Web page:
Customers and citizens fill the Idyllwild Water District’s conference room for the board of director’s meeting, which included a discussion of the current water-quality problem.
Photos by JP Crumrine

Although there were only three items on the agenda for last week’s Idyllwild Water District meeting, the third, which was only informational, took nearly two hours to cover.

On July 9, General Manager Jack Hoagland announced that the test results for byproducts from disinfecting the water with chlorine were exceeding the state and federal limits. A notice to customers was mailed July 13. Most customers received the notice Monday or Tuesday, July 16 or 17.

As a result, the district’s board room was filled with people concerned about the situation, seeking more information and worried about health consequences. Many were attending their first water meeting, which normally has fewer than five public attendees.

Jack Hoagland, general manager for the Idyllwild Water District, explains the history and background behind the recent citation from the State Water Resources Control Board’s Division of Drinking Water.

For the public’s convenience, Vice President Peter Szabadi, in President Dr. Charles “Chip” Schelly’s absence, moved the water-quality issue to the first item on the agenda.

Hoagland explained the problem and emphasized that neither the state nor federal Environmental Quality Administration have designated the presence of these disinfectant byproducts in drinking water as a health emergency or crisis.

It is not uncommon for the chlorine, which removes the iron and manganese, which are a health hazard, to interact with excessive organic material in water to produce trihalomethane and haloacetic acid. These are the byproducts that over a very long time may create health problems for some individuals. In fact, Fern Valley Water District incurred a similar problem in 2004 and installed a special treatment facility which eliminated it within months.

For years, the results for TTHM and HAA in the IWD water were within acceptable limits. Consequently, the district only needed to sample its water for these chemicals once a year.

However, in September 2017, IWD learned that the HAA results for a sample from the end of Lower Pine Crest Avenue exceeded the contaminant level. The State Water Resources Control Board’s Division of Drinking Water became involved and ordered more frequent testing.

Since then, IWD has performed four more tests and three resulted in confirmation of the HAA levels, and then the TTHM results began exceeding contaminant levels. After the June 2018 results were reported, SWRCB issued a citation to IWD.

One of the citation’s requirements was notifying the customers of the situation. Besides the mail notification, the issue was on the agenda of the July 20 meeting.

Hoagland told the public that IWD has a consulting firm evaluating the problem and expects recommendations for the August meeting. This will allow time to evaluate the options before the district submits a plan to the state by Sept. 10. Because this is not a unique problem, Hoagland is confident that several solutions may be offered, but he is not sure which will be the most efficacious and efficient.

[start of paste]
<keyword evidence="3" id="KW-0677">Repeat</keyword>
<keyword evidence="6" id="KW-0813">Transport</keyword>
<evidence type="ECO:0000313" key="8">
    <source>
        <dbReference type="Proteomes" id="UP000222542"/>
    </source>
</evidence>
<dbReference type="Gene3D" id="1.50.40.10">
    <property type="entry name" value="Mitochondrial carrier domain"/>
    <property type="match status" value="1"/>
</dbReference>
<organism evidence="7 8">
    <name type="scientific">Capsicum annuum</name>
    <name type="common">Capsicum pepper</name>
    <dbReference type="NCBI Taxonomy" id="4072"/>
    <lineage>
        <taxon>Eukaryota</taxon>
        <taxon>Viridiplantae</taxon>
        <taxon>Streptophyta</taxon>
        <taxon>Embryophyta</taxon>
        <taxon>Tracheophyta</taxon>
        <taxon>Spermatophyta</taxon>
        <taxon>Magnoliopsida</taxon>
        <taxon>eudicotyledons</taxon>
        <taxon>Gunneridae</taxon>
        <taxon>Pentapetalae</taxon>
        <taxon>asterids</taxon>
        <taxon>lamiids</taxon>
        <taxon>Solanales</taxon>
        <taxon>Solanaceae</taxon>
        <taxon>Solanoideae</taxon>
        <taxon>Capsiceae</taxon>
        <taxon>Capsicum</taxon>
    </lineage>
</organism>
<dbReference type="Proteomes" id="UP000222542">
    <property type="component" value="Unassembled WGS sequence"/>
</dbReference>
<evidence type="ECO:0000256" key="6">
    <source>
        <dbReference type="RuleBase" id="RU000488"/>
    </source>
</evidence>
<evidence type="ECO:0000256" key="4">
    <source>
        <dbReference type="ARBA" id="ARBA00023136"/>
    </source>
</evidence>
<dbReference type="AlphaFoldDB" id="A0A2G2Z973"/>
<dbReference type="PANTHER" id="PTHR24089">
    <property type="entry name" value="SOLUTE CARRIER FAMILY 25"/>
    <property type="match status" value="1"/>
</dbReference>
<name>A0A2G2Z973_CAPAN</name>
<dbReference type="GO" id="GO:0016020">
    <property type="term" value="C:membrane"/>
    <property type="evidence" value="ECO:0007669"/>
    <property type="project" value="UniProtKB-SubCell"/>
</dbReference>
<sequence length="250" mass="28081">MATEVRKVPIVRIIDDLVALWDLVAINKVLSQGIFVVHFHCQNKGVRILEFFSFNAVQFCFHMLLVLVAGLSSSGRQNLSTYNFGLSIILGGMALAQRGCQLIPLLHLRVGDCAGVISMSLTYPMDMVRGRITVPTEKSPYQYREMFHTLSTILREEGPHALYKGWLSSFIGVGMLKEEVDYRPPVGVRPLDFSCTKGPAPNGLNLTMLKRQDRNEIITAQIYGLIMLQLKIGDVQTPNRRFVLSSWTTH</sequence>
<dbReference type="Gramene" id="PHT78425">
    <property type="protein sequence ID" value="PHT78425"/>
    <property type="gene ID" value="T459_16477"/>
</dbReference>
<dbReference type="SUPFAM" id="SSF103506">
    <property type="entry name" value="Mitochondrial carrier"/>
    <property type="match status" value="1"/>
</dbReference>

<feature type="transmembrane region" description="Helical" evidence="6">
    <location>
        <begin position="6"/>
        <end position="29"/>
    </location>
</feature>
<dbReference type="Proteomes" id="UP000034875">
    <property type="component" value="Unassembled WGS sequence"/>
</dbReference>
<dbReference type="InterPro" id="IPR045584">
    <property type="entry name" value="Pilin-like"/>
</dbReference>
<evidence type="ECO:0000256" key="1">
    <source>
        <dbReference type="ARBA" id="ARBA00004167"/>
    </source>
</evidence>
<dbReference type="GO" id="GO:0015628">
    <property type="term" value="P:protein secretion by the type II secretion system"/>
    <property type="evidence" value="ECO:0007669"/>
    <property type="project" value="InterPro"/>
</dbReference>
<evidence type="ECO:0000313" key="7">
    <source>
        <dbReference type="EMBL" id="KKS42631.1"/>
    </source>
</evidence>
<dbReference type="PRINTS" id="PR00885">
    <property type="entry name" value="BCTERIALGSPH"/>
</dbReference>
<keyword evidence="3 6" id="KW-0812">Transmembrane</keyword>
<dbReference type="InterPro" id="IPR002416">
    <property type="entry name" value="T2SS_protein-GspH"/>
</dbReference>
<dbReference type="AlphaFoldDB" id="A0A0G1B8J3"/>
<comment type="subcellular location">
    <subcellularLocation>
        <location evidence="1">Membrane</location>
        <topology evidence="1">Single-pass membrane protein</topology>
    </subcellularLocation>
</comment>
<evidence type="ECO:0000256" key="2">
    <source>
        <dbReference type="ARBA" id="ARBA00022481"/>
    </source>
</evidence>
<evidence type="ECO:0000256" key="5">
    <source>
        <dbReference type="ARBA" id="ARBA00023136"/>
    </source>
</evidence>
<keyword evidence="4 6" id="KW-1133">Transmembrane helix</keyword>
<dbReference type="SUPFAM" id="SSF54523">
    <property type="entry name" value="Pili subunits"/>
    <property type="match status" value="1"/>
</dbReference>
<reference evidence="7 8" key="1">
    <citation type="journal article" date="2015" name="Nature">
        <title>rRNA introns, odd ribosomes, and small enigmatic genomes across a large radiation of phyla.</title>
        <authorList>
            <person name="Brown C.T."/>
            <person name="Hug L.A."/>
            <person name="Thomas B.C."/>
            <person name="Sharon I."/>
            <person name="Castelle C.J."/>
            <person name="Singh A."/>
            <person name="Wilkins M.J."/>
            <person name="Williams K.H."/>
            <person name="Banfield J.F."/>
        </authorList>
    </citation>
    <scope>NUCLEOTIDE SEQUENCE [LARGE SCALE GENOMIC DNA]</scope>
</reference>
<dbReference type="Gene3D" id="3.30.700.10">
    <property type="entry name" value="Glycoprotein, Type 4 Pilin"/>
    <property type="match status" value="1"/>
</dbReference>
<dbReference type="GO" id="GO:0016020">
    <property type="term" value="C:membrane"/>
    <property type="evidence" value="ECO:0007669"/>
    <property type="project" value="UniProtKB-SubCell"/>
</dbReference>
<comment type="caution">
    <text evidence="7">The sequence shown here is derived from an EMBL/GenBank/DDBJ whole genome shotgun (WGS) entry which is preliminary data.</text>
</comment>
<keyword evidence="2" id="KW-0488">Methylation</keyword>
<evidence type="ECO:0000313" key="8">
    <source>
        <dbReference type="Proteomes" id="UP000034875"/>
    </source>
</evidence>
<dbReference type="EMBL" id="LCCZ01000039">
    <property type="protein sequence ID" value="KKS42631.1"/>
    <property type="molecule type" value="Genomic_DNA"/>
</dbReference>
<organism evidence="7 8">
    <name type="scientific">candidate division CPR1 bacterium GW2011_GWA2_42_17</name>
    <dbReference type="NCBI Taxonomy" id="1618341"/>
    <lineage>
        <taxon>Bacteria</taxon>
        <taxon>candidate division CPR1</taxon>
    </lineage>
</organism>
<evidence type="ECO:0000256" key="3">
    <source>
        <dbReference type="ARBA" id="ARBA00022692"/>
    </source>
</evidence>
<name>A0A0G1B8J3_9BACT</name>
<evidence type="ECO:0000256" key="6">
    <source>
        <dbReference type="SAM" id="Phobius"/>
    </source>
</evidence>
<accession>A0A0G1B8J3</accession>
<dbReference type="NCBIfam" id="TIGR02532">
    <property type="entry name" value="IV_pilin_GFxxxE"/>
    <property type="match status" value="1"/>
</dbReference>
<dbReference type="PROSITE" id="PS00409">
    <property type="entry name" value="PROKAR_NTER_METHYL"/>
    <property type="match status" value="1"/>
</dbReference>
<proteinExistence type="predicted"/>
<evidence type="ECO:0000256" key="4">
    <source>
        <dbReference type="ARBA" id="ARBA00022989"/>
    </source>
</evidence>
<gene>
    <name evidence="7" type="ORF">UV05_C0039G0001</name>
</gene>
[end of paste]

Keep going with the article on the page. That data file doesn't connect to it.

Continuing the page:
“Whatever option, it will probably cost a lot of money, so I’d like to be right the first time,” he said.

Obtaining state approval of a solution, acquiring the equipment, installing and testing it will take time, which is why Hoagland estimated the fix may take six to 12 months. But IWD is “working closely with the [Drinking Water Division] on a number of items,” he said.

Many people spoke to the board, and some were very concerned and worried about the potential health effects. For example, despite water officials emphasizing these byproducts were only long-term risks, Sue Nash, an IWD customer, who has cancer and other health problems, said her doctor told her not to drink the water.

Dave Pelham, whose cancer was being controlled for years, said it became more aggressive again this winter. While he repeated that he did not blame the district’s water, he lamented that he was not informed about the water quality issue.

“I honestly say I don’t think the TTHMs are the cause, but I don’t know and you don’t know,” he told the board. Nevertheless, he was prevented from making his own decisions, such as whether to filter his drinking and bathing water.

“It would be good to have this information for those with health challenges. I’m very sorry we didn’t have it. We want information as soon as it’s available,” he added.

Others expressed concern over the amount of time estimated to resolve the issue and how word of Idyllwild’s water quality problem might affect businesses such as camps for children or real estate.

“There’s a problem here that needs to be fixed,” commented Director Steve Kunkle. “We are going to fix it, but I’m worried about the time frame.”

Several speakers criticized the board’s delay informing the public. This erupted further when several directors said it was only shared because the state required it to be announced.

“IWD did not have to wait until the state forced them to tell us,” said Vic Sirkin. “I don’t know anyone who wouldn’t want to make their own choice. I personally will not drink this water.”

Many of the public felt that the district violated its claim of “transparency” on this issue.

Szabadi shared his concern and suggested that the board hold a special meeting within two or three weeks to share information about progress and resolution of the water quality.

“We should report regularly to the public regarding the readings, not just quarterly,” he added. This should continue until it is corrected, he urged his colleagues.

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